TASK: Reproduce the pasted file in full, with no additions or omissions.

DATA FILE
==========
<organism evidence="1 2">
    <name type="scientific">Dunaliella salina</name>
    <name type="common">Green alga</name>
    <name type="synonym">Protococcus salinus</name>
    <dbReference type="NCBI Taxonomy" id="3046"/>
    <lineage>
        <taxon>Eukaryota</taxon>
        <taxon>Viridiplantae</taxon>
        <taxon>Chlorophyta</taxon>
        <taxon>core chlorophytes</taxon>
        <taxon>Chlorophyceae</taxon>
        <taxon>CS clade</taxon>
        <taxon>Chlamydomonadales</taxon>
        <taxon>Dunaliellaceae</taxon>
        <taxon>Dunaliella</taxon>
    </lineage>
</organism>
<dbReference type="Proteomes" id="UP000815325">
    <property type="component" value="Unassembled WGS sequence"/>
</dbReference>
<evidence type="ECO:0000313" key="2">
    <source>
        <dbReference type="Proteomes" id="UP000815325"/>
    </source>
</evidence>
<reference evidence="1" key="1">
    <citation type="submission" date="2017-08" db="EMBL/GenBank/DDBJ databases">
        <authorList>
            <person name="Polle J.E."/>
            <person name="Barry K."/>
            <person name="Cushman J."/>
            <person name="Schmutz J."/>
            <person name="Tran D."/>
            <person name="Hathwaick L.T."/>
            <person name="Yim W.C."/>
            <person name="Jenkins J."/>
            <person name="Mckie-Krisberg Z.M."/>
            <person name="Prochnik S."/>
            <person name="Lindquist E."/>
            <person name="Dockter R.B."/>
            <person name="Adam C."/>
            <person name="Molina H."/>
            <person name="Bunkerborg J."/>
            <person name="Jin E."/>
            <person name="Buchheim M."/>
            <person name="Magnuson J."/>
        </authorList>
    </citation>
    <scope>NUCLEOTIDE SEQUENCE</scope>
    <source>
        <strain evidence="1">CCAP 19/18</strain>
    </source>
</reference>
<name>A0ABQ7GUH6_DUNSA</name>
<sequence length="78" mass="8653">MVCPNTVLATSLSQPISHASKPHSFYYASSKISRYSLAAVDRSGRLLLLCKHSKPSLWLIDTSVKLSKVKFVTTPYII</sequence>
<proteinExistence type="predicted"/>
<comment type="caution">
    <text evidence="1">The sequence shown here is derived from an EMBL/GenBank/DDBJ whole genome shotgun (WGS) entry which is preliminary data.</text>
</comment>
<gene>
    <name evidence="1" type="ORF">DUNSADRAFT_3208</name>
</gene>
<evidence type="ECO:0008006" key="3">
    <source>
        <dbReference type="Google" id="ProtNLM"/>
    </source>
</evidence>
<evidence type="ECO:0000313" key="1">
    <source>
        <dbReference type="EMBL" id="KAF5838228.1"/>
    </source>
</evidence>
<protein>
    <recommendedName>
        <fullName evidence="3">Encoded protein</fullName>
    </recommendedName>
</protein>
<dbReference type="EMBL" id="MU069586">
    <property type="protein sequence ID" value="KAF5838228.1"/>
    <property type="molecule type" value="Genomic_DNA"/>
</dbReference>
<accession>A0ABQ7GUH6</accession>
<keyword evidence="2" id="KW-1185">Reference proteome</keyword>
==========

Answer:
<organism evidence="1 2">
    <name type="scientific">Dunaliella salina</name>
    <name type="common">Green alga</name>
    <name type="synonym">Protococcus salinus</name>
    <dbReference type="NCBI Taxonomy" id="3046"/>
    <lineage>
        <taxon>Eukaryota</taxon>
        <taxon>Viridiplantae</taxon>
        <taxon>Chlorophyta</taxon>
        <taxon>core chlorophytes</taxon>
        <taxon>Chlorophyceae</taxon>
        <taxon>CS clade</taxon>
        <taxon>Chlamydomonadales</taxon>
        <taxon>Dunaliellaceae</taxon>
        <taxon>Dunaliella</taxon>
    </lineage>
</organism>
<dbReference type="Proteomes" id="UP000815325">
    <property type="component" value="Unassembled WGS sequence"/>
</dbReference>
<evidence type="ECO:0000313" key="2">
    <source>
        <dbReference type="Proteomes" id="UP000815325"/>
    </source>
</evidence>
<reference evidence="1" key="1">
    <citation type="submission" date="2017-08" db="EMBL/GenBank/DDBJ databases">
        <authorList>
            <person name="Polle J.E."/>
            <person name="Barry K."/>
            <person name="Cushman J."/>
            <person name="Schmutz J."/>
            <person name="Tran D."/>
            <person name="Hathwaick L.T."/>
            <person name="Yim W.C."/>
            <person name="Jenkins J."/>
            <person name="Mckie-Krisberg Z.M."/>
            <person name="Prochnik S."/>
            <person name="Lindquist E."/>
            <person name="Dockter R.B."/>
            <person name="Adam C."/>
            <person name="Molina H."/>
            <person name="Bunkerborg J."/>
            <person name="Jin E."/>
            <person name="Buchheim M."/>
            <person name="Magnuson J."/>
        </authorList>
    </citation>
    <scope>NUCLEOTIDE SEQUENCE</scope>
    <source>
        <strain evidence="1">CCAP 19/18</strain>
    </source>
</reference>
<name>A0ABQ7GUH6_DUNSA</name>
<sequence length="78" mass="8653">MVCPNTVLATSLSQPISHASKPHSFYYASSKISRYSLAAVDRSGRLLLLCKHSKPSLWLIDTSVKLSKVKFVTTPYII</sequence>
<proteinExistence type="predicted"/>
<comment type="caution">
    <text evidence="1">The sequence shown here is derived from an EMBL/GenBank/DDBJ whole genome shotgun (WGS) entry which is preliminary data.</text>
</comment>
<gene>
    <name evidence="1" type="ORF">DUNSADRAFT_3208</name>
</gene>
<evidence type="ECO:0008006" key="3">
    <source>
        <dbReference type="Google" id="ProtNLM"/>
    </source>
</evidence>
<evidence type="ECO:0000313" key="1">
    <source>
        <dbReference type="EMBL" id="KAF5838228.1"/>
    </source>
</evidence>
<protein>
    <recommendedName>
        <fullName evidence="3">Encoded protein</fullName>
    </recommendedName>
</protein>
<dbReference type="EMBL" id="MU069586">
    <property type="protein sequence ID" value="KAF5838228.1"/>
    <property type="molecule type" value="Genomic_DNA"/>
</dbReference>
<accession>A0ABQ7GUH6</accession>
<keyword evidence="2" id="KW-1185">Reference proteome</keyword>